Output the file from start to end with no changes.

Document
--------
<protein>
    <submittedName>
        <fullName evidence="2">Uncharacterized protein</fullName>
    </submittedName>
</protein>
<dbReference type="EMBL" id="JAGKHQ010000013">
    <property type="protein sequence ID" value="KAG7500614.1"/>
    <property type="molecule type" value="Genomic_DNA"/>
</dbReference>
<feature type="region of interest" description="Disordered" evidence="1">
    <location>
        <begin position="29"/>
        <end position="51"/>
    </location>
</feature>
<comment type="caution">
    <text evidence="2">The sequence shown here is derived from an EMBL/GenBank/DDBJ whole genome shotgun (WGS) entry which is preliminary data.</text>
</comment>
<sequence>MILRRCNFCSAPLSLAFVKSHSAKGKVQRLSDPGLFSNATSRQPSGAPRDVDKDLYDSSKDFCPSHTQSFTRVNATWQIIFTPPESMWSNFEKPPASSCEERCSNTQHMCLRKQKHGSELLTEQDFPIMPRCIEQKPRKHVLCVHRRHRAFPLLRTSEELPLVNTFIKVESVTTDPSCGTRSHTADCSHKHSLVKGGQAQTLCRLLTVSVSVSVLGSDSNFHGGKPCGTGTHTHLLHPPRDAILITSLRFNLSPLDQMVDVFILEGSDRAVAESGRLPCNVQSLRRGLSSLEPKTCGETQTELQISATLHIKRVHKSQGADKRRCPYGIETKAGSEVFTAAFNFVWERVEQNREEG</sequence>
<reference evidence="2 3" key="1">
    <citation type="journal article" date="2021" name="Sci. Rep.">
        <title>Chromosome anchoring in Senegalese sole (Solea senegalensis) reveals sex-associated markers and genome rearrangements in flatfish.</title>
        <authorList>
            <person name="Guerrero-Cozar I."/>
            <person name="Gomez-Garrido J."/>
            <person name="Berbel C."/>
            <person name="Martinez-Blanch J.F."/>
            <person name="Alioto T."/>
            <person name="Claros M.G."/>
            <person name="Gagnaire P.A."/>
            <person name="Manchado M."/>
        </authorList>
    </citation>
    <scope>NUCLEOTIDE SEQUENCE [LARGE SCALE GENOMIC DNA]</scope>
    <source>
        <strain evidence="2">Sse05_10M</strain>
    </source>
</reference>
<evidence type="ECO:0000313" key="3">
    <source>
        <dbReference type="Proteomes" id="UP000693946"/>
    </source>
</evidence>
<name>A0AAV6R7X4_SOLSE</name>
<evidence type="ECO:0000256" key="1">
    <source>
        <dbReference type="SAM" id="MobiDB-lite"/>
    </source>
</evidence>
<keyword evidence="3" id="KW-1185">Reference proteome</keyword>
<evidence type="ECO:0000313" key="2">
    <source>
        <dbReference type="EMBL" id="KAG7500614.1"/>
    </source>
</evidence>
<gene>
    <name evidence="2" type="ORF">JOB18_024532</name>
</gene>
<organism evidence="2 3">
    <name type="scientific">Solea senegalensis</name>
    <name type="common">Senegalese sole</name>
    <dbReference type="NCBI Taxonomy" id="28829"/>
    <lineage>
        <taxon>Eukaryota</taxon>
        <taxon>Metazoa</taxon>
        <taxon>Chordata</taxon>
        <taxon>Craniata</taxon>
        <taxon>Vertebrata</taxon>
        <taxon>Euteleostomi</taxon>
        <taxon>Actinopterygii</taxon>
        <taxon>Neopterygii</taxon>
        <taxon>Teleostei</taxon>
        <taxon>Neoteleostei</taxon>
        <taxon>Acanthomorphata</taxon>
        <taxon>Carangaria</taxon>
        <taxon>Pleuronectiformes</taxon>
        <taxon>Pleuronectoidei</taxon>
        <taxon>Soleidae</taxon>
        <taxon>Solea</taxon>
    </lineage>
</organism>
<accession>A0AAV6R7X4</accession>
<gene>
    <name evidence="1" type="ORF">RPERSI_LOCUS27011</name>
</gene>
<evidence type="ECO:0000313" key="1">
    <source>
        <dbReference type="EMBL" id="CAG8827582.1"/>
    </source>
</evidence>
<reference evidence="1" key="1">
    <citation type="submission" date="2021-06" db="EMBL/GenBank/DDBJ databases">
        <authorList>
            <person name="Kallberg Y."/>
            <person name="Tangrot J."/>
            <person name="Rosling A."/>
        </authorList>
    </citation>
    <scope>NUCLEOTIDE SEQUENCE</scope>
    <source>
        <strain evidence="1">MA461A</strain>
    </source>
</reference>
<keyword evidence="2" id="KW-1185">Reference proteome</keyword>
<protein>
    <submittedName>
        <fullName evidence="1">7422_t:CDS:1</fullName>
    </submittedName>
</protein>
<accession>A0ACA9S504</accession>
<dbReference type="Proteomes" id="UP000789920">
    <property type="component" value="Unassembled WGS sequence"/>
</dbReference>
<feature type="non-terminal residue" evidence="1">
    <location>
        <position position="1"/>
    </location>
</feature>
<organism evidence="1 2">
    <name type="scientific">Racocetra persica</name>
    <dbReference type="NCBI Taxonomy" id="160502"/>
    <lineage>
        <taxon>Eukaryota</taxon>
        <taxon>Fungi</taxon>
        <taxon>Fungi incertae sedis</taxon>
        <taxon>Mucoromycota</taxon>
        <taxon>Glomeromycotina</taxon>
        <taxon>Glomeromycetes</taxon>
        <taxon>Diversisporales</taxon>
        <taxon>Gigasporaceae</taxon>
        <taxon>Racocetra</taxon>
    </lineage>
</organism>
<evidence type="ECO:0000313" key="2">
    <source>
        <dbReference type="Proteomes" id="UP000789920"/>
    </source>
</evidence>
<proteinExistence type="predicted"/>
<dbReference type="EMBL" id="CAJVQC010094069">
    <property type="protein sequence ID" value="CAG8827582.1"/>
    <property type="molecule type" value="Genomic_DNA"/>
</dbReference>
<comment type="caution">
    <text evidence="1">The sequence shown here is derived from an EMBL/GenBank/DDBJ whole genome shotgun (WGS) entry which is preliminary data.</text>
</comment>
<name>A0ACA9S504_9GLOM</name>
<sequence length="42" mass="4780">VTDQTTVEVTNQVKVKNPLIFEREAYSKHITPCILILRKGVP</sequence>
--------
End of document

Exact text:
<protein>
    <submittedName>
        <fullName evidence="2">Uncharacterized protein</fullName>
    </submittedName>
</protein>
<dbReference type="EMBL" id="JAGKHQ010000013">
    <property type="protein sequence ID" value="KAG7500614.1"/>
    <property type="molecule type" value="Genomic_DNA"/>
</dbReference>
<feature type="region of interest" description="Disordered" evidence="1">
    <location>
        <begin position="29"/>
        <end position="51"/>
    </location>
</feature>
<comment type="caution">
    <text evidence="2">The sequence shown here is derived from an EMBL/GenBank/DDBJ whole genome shotgun (WGS) entry which is preliminary data.</text>
</comment>
<sequence>MILRRCNFCSAPLSLAFVKSHSAKGKVQRLSDPGLFSNATSRQPSGAPRDVDKDLYDSSKDFCPSHTQSFTRVNATWQIIFTPPESMWSNFEKPPASSCEERCSNTQHMCLRKQKHGSELLTEQDFPIMPRCIEQKPRKHVLCVHRRHRAFPLLRTSEELPLVNTFIKVESVTTDPSCGTRSHTADCSHKHSLVKGGQAQTLCRLLTVSVSVSVLGSDSNFHGGKPCGTGTHTHLLHPPRDAILITSLRFNLSPLDQMVDVFILEGSDRAVAESGRLPCNVQSLRRGLSSLEPKTCGETQTELQISATLHIKRVHKSQGADKRRCPYGIETKAGSEVFTAAFNFVWERVEQNREEG</sequence>
<reference evidence="2 3" key="1">
    <citation type="journal article" date="2021" name="Sci. Rep.">
        <title>Chromosome anchoring in Senegalese sole (Solea senegalensis) reveals sex-associated markers and genome rearrangements in flatfish.</title>
        <authorList>
            <person name="Guerrero-Cozar I."/>
            <person name="Gomez-Garrido J."/>
            <person name="Berbel C."/>
            <person name="Martinez-Blanch J.F."/>
            <person name="Alioto T."/>
            <person name="Claros M.G."/>
            <person name="Gagnaire P.A."/>
            <person name="Manchado M."/>
        </authorList>
    </citation>
    <scope>NUCLEOTIDE SEQUENCE [LARGE SCALE GENOMIC DNA]</scope>
    <source>
        <strain evidence="2">Sse05_10M</strain>
    </source>
</reference>
<evidence type="ECO:0000313" key="3">
    <source>
        <dbReference type="Proteomes" id="UP000693946"/>
    </source>
</evidence>
<name>A0AAV6R7X4_SOLSE</name>
<evidence type="ECO:0000256" key="1">
    <source>
        <dbReference type="SAM" id="MobiDB-lite"/>
    </source>
</evidence>
<keyword evidence="3" id="KW-1185">Reference proteome</keyword>
<evidence type="ECO:0000313" key="2">
    <source>
        <dbReference type="EMBL" id="KAG7500614.1"/>
    </source>
</evidence>
<gene>
    <name evidence="2" type="ORF">JOB18_024532</name>
</gene>
<organism evidence="2 3">
    <name type="scientific">Solea senegalensis</name>
    <name type="common">Senegalese sole</name>
    <dbReference type="NCBI Taxonomy" id="28829"/>
    <lineage>
        <taxon>Eukaryota</taxon>
        <taxon>Metazoa</taxon>
        <taxon>Chordata</taxon>
        <taxon>Craniata</taxon>
        <taxon>Vertebrata</taxon>
        <taxon>Euteleostomi</taxon>
        <taxon>Actinopterygii</taxon>
        <taxon>Neopterygii</taxon>
        <taxon>Teleostei</taxon>
        <taxon>Neoteleostei</taxon>
        <taxon>Acanthomorphata</taxon>
        <taxon>Carangaria</taxon>
        <taxon>Pleuronectiformes</taxon>
        <taxon>Pleuronectoidei</taxon>
        <taxon>Soleidae</taxon>
        <taxon>Solea</taxon>
    </lineage>
</organism>
<accession>A0AAV6R7X4</accession>
<gene>
    <name evidence="1" type="ORF">RPERSI_LOCUS27011</name>
</gene>
<evidence type="ECO:0000313" key="1">
    <source>
        <dbReference type="EMBL" id="CAG8827582.1"/>
    </source>
</evidence>
<reference evidence="1" key="1">
    <citation type="submission" date="2021-06" db="EMBL/GenBank/DDBJ databases">
        <authorList>
            <person name="Kallberg Y."/>
            <person name="Tangrot J."/>
            <person name="Rosling A."/>
        </authorList>
    </citation>
    <scope>NUCLEOTIDE SEQUENCE</scope>
    <source>
        <strain evidence="1">MA461A</strain>
    </source>
</reference>
<keyword evidence="2" id="KW-1185">Reference proteome</keyword>
<protein>
    <submittedName>
        <fullName evidence="1">7422_t:CDS:1</fullName>
    </submittedName>
</protein>
<accession>A0ACA9S504</accession>
<dbReference type="Proteomes" id="UP000789920">
    <property type="component" value="Unassembled WGS sequence"/>
</dbReference>
<feature type="non-terminal residue" evidence="1">
    <location>
        <position position="1"/>
    </location>
</feature>
<organism evidence="1 2">
    <name type="scientific">Racocetra persica</name>
    <dbReference type="NCBI Taxonomy" id="160502"/>
    <lineage>
        <taxon>Eukaryota</taxon>
        <taxon>Fungi</taxon>
        <taxon>Fungi incertae sedis</taxon>
        <taxon>Mucoromycota</taxon>
        <taxon>Glomeromycotina</taxon>
        <taxon>Glomeromycetes</taxon>
        <taxon>Diversisporales</taxon>
        <taxon>Gigasporaceae</taxon>
        <taxon>Racocetra</taxon>
    </lineage>
</organism>
<evidence type="ECO:0000313" key="2">
    <source>
        <dbReference type="Proteomes" id="UP000789920"/>
    </source>
</evidence>
<proteinExistence type="predicted"/>
<dbReference type="EMBL" id="CAJVQC010094069">
    <property type="protein sequence ID" value="CAG8827582.1"/>
    <property type="molecule type" value="Genomic_DNA"/>
</dbReference>
<comment type="caution">
    <text evidence="1">The sequence shown here is derived from an EMBL/GenBank/DDBJ whole genome shotgun (WGS) entry which is preliminary data.</text>
</comment>
<name>A0ACA9S504_9GLOM</name>
<sequence length="42" mass="4780">VTDQTTVEVTNQVKVKNPLIFEREAYSKHITPCILILRKGVP</sequence>